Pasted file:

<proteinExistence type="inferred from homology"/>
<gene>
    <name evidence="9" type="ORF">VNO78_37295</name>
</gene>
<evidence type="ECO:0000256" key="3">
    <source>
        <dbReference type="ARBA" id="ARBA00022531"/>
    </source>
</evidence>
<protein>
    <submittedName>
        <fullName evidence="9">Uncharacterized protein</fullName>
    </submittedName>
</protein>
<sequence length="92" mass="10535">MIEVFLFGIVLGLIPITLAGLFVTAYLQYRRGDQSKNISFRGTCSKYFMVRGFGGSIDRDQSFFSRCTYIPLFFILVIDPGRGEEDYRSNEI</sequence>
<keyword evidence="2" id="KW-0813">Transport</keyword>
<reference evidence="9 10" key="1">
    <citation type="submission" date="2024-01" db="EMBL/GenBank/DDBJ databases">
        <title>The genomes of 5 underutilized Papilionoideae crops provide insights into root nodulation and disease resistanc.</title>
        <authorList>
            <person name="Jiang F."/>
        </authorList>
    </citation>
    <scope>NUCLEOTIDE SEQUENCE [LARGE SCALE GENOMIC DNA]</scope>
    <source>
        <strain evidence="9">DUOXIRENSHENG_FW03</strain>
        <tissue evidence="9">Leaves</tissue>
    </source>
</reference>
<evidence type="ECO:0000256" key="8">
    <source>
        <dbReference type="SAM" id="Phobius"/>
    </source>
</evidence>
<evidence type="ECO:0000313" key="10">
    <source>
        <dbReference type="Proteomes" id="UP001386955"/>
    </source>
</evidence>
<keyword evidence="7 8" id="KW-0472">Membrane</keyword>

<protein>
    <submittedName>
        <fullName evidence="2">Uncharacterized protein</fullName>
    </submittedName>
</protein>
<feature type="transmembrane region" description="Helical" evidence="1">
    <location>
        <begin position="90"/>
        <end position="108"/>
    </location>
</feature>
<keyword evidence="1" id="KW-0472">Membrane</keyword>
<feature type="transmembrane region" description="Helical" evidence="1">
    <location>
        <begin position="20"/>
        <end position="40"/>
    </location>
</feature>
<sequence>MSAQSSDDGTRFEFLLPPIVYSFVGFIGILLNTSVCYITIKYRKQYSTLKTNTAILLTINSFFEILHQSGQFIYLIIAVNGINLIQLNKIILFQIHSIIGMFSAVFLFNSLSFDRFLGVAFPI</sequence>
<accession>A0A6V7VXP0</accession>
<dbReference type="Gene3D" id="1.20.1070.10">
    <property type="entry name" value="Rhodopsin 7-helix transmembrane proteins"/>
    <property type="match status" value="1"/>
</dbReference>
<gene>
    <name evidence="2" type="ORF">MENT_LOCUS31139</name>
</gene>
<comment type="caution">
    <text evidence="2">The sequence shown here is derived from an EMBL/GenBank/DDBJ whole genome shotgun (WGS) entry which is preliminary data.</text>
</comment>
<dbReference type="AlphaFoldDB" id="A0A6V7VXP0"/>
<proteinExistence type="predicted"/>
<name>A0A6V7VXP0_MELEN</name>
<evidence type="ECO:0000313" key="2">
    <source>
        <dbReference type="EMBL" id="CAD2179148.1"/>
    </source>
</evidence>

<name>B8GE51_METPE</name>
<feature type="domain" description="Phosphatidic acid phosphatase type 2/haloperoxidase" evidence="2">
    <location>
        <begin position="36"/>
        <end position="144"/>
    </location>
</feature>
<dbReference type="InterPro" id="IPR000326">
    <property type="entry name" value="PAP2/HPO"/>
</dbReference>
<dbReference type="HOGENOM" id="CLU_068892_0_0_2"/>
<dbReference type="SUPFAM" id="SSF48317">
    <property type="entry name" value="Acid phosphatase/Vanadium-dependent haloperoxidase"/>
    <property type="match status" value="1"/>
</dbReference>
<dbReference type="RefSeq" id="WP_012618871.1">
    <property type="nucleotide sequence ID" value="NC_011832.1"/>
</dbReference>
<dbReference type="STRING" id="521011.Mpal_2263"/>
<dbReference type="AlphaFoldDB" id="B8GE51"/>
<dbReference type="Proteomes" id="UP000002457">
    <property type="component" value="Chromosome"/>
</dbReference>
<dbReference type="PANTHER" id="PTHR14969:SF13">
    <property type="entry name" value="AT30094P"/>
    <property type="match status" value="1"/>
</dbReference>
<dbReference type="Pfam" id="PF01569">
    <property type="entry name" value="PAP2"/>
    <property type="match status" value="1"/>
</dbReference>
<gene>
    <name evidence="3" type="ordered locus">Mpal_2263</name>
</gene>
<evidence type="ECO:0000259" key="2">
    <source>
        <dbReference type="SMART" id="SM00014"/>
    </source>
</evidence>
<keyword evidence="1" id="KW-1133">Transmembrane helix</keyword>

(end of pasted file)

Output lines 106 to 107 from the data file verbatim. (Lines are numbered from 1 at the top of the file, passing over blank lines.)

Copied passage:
<dbReference type="Pfam" id="PF01569">
    <property type="entry name" value="PAP2"/>